Part 2 of the bill automatically pardons men, living or dead, who were convicted of same-sex sexual activity that is now legal, and sets out the procedure for that. That is an important provision, especially for the families of men who were convicted and who have since died, as it serves to help give their relatives closure. However, despite the pardon and the repeal of the discriminatory laws, previous convictions still stand, which continues to have a negative impact on those with historical convictions. For example, a conviction could appear on a disclosure form relating to a job application. The bill therefore makes provision for the process of disregarding a range of relevant historical offences.

The Law Society of Scotland noted that the evidence from some of those affected by the discriminatory convictions has helped to ensure that the bill is comprehensive in its scope. The Law Society stated that the process to obtain legal aid, if required, should be

“as simple and well publicised as possible”.

The committee heard evidence from Police Scotland that the process for the disregards system needs to be “clear, efficient and quick”.

By enacting this landmark bill, the Scottish Parliament will send a powerful message not only to those living in Scotland but to the 72 countries that still criminalise same-sex relationships. Those include eight countries where homosexuality may result in the death penalty, including Iran, Sudan, Saudi Arabia and Yemen. That is a chilling reminder that there are still huge challenges to be faced in striving to secure equal rights for all, in Scotland and also beyond.

More specifically, at present, 37 of the 53 Commonwealth countries do not have legal rights for same-sex people. They include India, Pakistan, Nigeria, Kenya, Uganda, Sierra Leone, Cameroon, Botswana and Malawi, to name but a few. Scotland is an active participant in the Commonwealth Parliamentary Association. In particular, we have a special relationship with Malawi. There is, therefore, an opportunity to move forward, together with colleagues in the Commonwealth countries and within a climate of co-operation and mutual respect, to try to effect change.

It was therefore immensely heartening and encouraging that, in her address to the Commonwealth Heads of Government Conference in London yesterday, the Prime Minister raised this issue within the context of addressing barriers to fairness and opportunity by stating—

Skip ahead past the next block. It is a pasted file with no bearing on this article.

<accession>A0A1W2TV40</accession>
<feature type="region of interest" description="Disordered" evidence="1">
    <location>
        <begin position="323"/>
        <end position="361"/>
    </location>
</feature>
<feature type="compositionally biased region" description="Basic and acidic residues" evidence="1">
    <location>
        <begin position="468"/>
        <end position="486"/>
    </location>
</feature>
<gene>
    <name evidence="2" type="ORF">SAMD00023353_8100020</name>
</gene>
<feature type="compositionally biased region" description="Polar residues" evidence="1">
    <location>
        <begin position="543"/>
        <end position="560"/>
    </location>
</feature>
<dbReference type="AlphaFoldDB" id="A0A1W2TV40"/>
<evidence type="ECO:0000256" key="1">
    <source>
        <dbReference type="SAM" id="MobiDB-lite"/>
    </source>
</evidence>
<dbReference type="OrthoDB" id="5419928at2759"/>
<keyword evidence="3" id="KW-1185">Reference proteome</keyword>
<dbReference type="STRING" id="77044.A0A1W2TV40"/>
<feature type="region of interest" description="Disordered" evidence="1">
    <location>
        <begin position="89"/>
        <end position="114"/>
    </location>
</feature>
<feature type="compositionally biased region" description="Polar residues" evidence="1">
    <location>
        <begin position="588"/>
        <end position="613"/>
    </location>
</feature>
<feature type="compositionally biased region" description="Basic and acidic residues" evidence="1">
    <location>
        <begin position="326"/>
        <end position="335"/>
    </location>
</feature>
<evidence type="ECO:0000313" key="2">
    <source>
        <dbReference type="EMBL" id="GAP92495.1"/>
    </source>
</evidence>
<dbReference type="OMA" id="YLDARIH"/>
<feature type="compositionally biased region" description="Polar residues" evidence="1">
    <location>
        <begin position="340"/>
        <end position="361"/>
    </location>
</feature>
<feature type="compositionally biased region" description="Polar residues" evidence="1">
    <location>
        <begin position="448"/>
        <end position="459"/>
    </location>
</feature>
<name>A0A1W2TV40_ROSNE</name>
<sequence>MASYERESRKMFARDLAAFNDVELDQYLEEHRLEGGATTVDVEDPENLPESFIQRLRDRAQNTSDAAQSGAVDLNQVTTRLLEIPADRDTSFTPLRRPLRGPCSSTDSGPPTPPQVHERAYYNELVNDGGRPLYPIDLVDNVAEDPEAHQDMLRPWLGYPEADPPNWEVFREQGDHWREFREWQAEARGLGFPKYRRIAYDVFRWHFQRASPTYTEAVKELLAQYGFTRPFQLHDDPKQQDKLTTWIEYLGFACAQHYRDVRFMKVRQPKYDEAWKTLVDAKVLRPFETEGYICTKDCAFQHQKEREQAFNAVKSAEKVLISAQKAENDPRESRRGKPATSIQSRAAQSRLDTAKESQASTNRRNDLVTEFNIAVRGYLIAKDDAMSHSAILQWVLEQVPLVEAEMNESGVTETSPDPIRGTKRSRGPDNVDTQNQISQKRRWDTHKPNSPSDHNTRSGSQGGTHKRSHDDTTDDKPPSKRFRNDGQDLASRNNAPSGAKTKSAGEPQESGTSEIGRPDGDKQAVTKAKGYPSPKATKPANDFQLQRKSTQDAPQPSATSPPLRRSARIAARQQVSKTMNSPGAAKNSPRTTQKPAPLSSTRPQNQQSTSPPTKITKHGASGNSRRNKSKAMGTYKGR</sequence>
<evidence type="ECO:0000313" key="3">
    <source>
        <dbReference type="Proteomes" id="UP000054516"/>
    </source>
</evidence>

Kezia Dugdale

Will the member give way?

Margaret Mitchell


Kezia Dugdale

I am encouraged to hear Margaret Mitchell’s comments in this regard. She will be aware that the Commonwealth Parliamentary Association meets in Uganda next year. I am interested in what she thinks the Scottish Parliament’s role is in addressing LGBT rights in Uganda, which are getting worse at the moment.

Margaret Mitchell

It is very much as I just said. I hope to develop that in commenting on what the Prime Minister very eloquently and strongly said yesterday:

“discriminatory laws made many years ago continue to affect the lives of many people, criminalising same-sex relations ... I am all too aware that these laws were often put in place by my own country.”

The Prime Minister went on to say, as Patrick Harvie also quoted:

“They were wrong then and they are wrong now. As the UK’s Prime Minister, I deeply regret both the fact that such laws were introduced, and the legacy of discrimination, violence and even death that persists today. ... we must respect one another’s cultures and traditions. But we must do so in a manner consistent with our common value of equality ... Nobody should face persecution or discrimination because of who they are or who they love.”

More encouragingly still, those words were matched with the pledge that the UK stands ready to support any Commonwealth member that wants to reform outdated legislation that makes such discrimination possible.

The Commonwealth’s 53 countries are home to more than 2 billion people, so Scotland and the UK’s leadership on this issue has the ability to impact millions of LGBT people across the globe.

In conclusion, I stress, as did Christina McKelvie, that raising public awareness of the bill will be crucial to ensuring that potential applicants know that they have the right to have a conviction disregarded.


Rona Mackay (Strathkelvin and Bearsden) (SNP)